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Belfast Telegraph Home > News

Plot thickens as Mafia godmothers muscle in on crime caper film set

By Peter Popham

15 July 2004

The plot of 'Ocean's Twelve' was intricate enough already. But when filming moved to Trapani, in the Mafia-ridden western extreme of Sicily, it became substantially more complicated.

Because according to Sicilian police, the fictional criminals from Hollywood fell prey to the real Sicilian article.

As disclosed by the town's flying squad this week, so determined were the Mafiosi of Castellamare del Golfo to extract their customary "pizzo" or protection money from the people working on the film, whether actors or technicians, American or locally hired, police had to mount guard day and night on the cliffs, beaches and crashing surf in the natural paradise where the location scenes were being shot.

The work wasn't all tedium, however. "The police," according to Livio Abbate in La Stampa, "were as a result the only spectators, and non-paying at that, able to observe the graces of Catherine Zeta-Jones as she took a midnight dip in the sea."

Like its predecessor, 'Ocean's Twelve' concerns the complicated criminal high jinks of gang leader Danny Ocean (George Clooney), who rounds up his accomplices (including his reignited flame Tess, played by Julia Roberts) to carry out more enormous robberies.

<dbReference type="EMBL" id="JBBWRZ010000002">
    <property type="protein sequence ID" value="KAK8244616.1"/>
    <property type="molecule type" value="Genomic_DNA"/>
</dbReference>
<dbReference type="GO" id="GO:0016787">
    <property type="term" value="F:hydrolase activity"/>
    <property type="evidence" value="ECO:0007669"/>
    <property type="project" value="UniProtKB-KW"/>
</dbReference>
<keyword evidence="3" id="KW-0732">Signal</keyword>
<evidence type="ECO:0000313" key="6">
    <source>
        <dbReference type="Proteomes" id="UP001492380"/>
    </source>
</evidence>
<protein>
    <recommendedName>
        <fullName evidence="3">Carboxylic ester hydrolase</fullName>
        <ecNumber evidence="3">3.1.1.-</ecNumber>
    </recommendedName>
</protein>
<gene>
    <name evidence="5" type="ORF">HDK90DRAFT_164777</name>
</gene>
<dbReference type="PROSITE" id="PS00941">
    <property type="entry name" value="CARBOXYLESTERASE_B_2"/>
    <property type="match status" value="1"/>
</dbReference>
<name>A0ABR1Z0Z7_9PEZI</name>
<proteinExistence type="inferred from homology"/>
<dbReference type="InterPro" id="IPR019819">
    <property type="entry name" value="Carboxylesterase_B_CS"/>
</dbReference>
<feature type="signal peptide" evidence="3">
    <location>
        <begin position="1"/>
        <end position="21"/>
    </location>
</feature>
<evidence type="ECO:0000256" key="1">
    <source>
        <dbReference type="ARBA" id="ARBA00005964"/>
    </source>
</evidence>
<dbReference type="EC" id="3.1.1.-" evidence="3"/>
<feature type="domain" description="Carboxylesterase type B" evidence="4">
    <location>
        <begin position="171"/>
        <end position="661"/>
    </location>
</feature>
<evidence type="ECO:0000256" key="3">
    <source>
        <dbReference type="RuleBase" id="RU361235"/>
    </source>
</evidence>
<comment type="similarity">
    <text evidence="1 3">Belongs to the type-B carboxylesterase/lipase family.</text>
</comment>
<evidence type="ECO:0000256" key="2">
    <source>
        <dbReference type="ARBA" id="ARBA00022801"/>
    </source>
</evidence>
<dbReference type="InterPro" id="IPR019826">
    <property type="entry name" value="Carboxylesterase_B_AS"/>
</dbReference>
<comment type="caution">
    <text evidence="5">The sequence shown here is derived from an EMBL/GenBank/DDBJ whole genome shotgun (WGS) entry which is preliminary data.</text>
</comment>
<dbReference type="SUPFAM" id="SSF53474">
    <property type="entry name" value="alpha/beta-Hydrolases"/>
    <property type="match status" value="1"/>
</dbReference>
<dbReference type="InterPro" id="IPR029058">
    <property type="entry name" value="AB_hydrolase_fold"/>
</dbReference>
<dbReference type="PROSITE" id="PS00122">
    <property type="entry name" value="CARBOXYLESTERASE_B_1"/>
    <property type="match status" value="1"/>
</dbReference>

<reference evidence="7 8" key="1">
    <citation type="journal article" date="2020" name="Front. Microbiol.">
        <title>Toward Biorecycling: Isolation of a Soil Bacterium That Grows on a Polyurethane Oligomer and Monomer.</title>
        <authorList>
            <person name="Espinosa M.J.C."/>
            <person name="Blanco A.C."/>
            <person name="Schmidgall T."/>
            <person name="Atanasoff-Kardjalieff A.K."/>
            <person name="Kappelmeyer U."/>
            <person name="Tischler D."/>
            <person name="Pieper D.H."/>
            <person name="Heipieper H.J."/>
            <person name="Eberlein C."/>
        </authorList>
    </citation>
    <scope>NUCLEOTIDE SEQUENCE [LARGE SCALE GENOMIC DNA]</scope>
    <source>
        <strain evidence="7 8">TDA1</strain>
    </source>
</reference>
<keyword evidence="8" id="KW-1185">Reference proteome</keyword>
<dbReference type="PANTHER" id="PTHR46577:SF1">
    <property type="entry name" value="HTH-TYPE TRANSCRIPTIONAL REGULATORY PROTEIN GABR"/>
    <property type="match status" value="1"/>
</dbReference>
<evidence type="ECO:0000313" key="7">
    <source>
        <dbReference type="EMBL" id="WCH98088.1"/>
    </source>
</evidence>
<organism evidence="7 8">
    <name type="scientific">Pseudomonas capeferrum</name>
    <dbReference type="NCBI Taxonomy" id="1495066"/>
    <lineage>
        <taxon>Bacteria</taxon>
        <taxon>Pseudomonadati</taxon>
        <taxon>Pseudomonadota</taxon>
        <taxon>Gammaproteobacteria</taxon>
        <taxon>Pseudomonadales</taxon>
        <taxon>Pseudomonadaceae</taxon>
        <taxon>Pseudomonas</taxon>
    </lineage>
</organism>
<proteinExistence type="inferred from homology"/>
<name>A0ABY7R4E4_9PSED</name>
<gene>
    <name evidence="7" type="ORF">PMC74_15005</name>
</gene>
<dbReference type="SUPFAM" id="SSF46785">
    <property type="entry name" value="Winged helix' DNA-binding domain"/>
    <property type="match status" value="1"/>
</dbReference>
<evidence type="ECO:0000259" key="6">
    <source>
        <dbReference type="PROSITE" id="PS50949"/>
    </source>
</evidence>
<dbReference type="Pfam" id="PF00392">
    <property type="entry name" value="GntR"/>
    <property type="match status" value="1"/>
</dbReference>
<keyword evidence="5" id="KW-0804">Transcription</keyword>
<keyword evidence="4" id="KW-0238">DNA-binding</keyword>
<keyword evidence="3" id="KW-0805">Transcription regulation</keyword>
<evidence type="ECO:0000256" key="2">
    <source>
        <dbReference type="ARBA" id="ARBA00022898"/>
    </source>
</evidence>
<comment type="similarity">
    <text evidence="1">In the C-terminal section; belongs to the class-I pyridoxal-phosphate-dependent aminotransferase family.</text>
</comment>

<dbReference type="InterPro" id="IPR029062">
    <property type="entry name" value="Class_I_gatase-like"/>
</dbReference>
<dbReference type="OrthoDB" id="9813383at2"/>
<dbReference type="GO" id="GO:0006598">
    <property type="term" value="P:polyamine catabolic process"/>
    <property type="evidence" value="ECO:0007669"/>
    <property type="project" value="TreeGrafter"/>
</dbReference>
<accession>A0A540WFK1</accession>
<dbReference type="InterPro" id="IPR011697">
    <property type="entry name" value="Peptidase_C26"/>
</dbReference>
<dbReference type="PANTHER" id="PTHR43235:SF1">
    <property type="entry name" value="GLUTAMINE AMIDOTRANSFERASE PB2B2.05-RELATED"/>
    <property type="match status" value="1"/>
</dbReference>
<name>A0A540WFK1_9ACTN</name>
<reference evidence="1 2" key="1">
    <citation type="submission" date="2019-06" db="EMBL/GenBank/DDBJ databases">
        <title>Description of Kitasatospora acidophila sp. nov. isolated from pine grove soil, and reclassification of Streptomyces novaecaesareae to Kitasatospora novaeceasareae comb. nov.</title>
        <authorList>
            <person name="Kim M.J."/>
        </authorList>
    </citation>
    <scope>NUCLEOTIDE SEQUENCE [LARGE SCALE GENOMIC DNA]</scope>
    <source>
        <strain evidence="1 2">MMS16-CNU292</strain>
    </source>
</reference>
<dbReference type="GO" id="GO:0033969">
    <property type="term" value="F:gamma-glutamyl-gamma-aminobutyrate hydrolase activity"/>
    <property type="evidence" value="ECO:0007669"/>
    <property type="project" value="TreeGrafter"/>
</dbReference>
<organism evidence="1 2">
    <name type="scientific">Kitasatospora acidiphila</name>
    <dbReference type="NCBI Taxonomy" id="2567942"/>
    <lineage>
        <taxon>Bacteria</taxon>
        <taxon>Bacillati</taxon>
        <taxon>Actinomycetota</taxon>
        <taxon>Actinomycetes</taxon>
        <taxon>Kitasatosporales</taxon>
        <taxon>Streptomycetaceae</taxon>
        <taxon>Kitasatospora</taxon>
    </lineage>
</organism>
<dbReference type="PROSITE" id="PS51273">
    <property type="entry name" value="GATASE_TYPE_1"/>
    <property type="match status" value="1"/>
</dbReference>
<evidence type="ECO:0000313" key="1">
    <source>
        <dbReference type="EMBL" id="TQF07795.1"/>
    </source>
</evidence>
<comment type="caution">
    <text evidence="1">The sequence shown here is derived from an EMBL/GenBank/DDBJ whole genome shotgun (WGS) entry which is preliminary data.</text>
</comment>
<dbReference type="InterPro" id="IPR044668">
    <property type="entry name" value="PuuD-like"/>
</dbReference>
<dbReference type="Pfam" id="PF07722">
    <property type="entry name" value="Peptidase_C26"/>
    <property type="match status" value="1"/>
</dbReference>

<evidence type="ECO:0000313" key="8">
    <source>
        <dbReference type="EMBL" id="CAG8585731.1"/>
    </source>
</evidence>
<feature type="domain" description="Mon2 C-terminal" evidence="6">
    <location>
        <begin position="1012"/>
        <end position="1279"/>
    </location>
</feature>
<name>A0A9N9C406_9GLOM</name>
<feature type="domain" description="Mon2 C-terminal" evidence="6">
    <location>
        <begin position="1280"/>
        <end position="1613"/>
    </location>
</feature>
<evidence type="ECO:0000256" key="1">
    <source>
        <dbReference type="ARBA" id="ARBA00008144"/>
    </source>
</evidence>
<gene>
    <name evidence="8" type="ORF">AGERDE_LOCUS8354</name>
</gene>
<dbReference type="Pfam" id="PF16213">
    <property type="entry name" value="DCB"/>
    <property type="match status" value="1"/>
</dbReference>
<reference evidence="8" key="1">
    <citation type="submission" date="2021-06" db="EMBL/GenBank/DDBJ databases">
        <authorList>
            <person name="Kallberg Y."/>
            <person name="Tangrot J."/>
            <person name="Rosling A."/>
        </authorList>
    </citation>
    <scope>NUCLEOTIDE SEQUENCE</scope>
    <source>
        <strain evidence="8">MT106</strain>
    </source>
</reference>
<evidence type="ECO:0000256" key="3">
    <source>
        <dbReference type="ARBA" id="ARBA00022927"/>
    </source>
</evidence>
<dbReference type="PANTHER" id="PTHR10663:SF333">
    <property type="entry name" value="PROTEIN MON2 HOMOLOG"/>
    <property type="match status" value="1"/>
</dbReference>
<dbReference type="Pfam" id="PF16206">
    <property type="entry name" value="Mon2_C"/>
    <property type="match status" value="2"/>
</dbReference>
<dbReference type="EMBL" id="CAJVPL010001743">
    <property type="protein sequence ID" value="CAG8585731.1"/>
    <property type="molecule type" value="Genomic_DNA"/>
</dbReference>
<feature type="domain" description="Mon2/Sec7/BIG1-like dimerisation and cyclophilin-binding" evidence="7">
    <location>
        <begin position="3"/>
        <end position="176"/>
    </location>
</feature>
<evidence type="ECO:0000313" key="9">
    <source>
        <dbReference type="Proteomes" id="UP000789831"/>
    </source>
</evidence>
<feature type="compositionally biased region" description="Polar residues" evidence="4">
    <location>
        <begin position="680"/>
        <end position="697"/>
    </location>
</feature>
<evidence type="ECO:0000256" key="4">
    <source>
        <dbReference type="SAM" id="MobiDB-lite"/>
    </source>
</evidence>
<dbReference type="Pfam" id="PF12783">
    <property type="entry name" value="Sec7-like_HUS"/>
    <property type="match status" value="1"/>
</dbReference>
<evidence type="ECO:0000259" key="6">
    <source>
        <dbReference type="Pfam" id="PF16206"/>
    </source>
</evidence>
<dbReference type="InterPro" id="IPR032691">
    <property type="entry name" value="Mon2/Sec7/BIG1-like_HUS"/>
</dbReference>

The surveillance of the film crew earlier this month came at the culmination of a year's police work by the Trapani investigators, aimed at cracking a classic Mafia extortion racket in Trapani. It's the type of racket that is ubiquitous on the island, and from whose grasp nobody is immune.

In raids at dawn on Tuesday, 23 people were arrested. They include well-known local gangsters, as well as a commander of the Vigili Urbani, the local police force. Local victims of extortion include fishermen and pleasure boat operators.

One novel twist: the most senior of the gangsters arrested, police say, were two women, one of whom, Antonella Maria di Graziano (45) is the acting head of the Castellamare del Golfo clan.

In the past, Mafia wives always remained in the background, but since the incarceration of a large number of Mafia capi, they have taken increasingly active roles in the gangs' "work".

Police say they got negligible support from victims - an indication of the fear and complicity the Mafia continue to provoke. ( Independent News Service)

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